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Originally published Friday, December 18, 2009 at 7:44 PM

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Obituary: Dr. Josiah Wedgwood, pediatrician, NIH researcher

Dr. Josiah Francis Wedgwood, a researcher and pediatrician whose work helped improve immunity in premature babies and brought funding and notice to autoimmune disease research, died last month in Paris. He was 59.

Seattle Times staff reporter

Dr. Josiah Francis Wedgwood, a researcher and pediatrician whose work helped improve immunity in premature babies and brought funding and notice to autoimmune disease research, died last month in Paris. He was 59.

A graduate of Lakeside School in Seattle, Dr. Wedgwood was the son of prominent University of Washington pediatrician, professor and immunology researcher Dr. Ralph Wedgwood.

Dr. Wedgwood was born in Boston and lived in Cleveland before moving with his family to Seattle's Laurelhurst neighborhood at age 13.

He was the seventh Josiah Wedgwood, a direct descendant of the Wedgwood pottery founder in England.

"Josiah was brilliant. He was truly a genius," said his brother, Dr. Jeffrey Wedgwood, of Issaquah. Jeffrey Wedgwood said his brother skipped the seventh grade.

At Harvard, Dr. Wedgwood struggled to choose between a career as a researcher or doctor.

In the end, he chose both, earning a doctorate in biochemistry at Harvard and a medical degree at George Washington University.

"I think a lot of people, including him, found career lab work a little lonely," said his wife, Ruth Wedgwood. "He liked people as much as test tubes."

Dr. Wedgwood trained at what is now Weill Cornell Medical College in New York, and took a job as a neonatologist at Long Island Jewish Hospital. He was board certified in pediatrics, pediatric immunology and infectious diseases, neonatology and perinatology.

Most recently, he worked at the National Institutes of Health outside of Washington, D.C., where he conducted research into diseases such as lupus, multiple sclerosis and rheumatoid arthritis.

In that position, he made sure immunodeficiency disease research "had a primary place in the research agenda," said Vicki Modell, co-founder of the Jeffrey Modell Foundation, which works to support such research.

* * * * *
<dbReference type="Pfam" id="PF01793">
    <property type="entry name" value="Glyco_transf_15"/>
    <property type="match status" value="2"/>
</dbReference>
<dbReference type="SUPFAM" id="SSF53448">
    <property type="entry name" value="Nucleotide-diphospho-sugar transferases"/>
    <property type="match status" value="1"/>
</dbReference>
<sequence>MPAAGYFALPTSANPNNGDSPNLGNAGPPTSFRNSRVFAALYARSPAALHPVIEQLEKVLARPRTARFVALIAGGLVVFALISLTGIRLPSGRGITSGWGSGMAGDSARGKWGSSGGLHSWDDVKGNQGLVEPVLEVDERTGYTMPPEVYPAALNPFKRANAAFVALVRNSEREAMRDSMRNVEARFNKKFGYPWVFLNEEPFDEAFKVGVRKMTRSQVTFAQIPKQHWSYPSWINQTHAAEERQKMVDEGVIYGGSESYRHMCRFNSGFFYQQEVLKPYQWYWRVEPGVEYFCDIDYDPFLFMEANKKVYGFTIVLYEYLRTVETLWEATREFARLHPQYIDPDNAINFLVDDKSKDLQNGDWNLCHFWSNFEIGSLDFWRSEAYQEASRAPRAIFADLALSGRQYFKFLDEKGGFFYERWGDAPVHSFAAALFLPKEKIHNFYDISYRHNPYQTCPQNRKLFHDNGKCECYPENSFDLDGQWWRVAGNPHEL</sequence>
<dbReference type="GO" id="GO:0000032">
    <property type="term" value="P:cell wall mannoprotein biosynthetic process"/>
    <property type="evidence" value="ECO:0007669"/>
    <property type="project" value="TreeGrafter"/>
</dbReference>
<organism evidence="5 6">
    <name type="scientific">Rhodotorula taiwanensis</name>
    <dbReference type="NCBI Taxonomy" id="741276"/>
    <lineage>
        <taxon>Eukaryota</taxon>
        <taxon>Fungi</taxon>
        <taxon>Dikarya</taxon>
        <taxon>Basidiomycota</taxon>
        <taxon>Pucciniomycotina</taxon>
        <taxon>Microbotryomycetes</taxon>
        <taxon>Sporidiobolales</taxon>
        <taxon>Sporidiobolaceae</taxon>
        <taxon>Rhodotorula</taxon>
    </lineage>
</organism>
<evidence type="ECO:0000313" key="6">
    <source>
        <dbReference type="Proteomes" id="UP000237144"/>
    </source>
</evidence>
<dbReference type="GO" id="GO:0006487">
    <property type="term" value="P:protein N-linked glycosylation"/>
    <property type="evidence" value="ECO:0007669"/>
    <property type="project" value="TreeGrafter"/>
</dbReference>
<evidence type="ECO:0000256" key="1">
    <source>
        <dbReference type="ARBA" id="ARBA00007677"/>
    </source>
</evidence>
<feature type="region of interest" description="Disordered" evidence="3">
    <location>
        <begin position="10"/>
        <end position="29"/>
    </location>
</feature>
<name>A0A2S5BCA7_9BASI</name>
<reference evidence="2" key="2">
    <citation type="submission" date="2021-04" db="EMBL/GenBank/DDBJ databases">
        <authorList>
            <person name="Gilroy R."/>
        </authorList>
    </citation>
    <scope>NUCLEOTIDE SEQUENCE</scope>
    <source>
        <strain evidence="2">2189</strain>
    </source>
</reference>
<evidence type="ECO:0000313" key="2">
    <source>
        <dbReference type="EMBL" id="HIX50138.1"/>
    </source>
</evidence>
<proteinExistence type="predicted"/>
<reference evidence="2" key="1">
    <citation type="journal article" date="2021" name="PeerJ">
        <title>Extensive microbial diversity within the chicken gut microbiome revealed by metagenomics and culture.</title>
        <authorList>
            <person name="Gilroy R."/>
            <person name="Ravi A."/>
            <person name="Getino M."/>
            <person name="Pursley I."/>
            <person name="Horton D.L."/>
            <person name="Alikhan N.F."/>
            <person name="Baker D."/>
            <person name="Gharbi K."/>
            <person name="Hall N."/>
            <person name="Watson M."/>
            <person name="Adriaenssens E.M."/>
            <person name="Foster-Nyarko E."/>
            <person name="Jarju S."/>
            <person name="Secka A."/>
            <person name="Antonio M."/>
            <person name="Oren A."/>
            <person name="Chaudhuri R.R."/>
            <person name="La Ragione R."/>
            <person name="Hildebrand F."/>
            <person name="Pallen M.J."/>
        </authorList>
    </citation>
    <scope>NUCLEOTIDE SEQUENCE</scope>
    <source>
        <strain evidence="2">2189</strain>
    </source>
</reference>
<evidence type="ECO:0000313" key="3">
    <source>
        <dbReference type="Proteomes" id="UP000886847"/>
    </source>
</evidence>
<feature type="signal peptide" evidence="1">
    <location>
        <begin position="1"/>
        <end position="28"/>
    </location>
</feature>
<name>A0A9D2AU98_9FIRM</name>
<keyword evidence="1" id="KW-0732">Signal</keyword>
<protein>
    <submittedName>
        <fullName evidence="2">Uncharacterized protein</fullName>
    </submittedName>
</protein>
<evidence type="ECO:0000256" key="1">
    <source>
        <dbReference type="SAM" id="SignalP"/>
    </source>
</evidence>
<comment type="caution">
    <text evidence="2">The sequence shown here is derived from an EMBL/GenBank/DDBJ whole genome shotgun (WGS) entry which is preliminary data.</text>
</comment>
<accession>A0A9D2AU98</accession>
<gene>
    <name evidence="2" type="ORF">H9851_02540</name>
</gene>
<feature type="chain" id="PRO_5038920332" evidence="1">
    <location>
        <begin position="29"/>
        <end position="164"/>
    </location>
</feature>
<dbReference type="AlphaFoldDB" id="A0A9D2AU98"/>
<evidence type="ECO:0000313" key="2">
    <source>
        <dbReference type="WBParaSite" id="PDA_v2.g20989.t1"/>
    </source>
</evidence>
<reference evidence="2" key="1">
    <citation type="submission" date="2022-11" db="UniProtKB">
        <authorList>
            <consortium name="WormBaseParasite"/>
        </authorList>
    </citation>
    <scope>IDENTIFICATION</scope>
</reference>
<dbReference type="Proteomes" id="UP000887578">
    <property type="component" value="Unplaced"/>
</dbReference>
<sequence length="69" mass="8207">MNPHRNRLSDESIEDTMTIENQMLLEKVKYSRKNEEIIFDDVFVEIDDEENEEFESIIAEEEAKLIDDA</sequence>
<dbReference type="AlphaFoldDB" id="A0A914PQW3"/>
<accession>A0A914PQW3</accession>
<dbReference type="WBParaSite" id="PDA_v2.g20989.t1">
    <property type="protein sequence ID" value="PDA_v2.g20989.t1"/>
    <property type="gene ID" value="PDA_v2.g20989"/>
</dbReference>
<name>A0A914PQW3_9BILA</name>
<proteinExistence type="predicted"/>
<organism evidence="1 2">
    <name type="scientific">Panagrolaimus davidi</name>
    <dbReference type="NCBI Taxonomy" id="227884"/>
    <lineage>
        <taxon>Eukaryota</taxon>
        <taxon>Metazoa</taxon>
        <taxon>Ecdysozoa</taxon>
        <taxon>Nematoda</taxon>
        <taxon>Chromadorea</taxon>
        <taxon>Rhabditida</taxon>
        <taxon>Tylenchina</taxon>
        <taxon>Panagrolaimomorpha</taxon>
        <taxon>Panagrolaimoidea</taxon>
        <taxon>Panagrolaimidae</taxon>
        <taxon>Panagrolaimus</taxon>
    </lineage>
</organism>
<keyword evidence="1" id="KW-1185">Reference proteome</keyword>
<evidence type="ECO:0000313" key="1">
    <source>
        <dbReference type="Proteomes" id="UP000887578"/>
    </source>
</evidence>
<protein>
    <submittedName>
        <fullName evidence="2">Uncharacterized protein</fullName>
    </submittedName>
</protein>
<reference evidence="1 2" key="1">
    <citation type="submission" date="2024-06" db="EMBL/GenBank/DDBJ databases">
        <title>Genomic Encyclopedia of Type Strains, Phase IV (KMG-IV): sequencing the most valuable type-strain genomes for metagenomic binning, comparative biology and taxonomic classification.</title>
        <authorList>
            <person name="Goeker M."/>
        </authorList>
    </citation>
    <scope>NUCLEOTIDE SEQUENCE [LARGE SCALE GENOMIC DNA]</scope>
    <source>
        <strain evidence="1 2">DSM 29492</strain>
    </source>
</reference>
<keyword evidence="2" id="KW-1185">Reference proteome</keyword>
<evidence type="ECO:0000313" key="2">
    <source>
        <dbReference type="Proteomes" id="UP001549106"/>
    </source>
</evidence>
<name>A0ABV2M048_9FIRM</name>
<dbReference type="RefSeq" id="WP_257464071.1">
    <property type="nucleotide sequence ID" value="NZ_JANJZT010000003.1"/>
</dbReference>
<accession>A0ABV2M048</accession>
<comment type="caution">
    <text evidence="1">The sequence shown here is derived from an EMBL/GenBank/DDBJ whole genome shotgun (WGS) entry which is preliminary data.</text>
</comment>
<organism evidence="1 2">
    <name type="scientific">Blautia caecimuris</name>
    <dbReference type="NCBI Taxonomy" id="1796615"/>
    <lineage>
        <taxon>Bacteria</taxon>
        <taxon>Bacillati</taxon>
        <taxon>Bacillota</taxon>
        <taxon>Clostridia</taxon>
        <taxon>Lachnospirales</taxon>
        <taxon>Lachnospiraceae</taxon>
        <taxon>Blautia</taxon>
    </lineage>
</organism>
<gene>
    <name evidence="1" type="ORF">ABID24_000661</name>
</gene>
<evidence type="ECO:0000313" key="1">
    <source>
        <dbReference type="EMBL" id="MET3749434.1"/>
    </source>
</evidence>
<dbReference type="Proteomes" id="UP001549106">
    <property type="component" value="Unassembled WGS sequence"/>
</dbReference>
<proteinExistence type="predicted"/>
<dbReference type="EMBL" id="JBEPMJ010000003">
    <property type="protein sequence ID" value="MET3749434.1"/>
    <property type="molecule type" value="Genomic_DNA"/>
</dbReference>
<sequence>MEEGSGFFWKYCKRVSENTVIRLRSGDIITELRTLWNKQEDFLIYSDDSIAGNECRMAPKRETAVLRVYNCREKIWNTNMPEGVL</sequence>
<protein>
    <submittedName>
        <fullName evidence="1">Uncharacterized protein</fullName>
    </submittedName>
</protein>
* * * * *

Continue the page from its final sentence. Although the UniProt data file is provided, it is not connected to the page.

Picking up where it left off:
"Without him, I'm not sure what would have happened to all of us," said Modell, whose own son died of an immunodeficiency disease in 1986. "He was very, very instrumental, and helpful, and generous with both his intellect as well as his funding abilities."

Among his most important work in neonatology was research about which cells were missing in premature babies that made them susceptible to infections. That work led to development of cell types to help babies fight infections, said Dr. Kurt Hirschhorn, who worked with Dr. Wedgwood at the Mount Sinai Medical Center.

Dr. Wedgwood is known nationally and internationally for his work. His colleagues described him as bright, diplomatic, gentle and empathetic.

"Because he understood the problem of the patients, he could relate to them beyond the genetic basis of these diseases or the medical aspect. He was really quite in tune with their day-to-day problems," said Dr. Hans Ochs, a professor of pediatrics and chair of pediatric immunology research at the UW Seattle Children's Research Institute.

Dr. Wedgwood died unexpectedly Nov. 27 while in Paris to meet his family for Thanksgiving. The cause of death has not been determined.

Besides his wife and 11-year-old son, Josiah, Dr. Wedgwood is survived by his father, Dr. Ralph Wedgwood and his mother, Virginia Wedgwood, of Seattle; and younger brothers John Wedgwood, of Seattle, and Jeffrey Wedgwood, of Issaquah. He was preceded in death by another brother, James Wedgwood.

Emily Heffter: 206-464-8246 or

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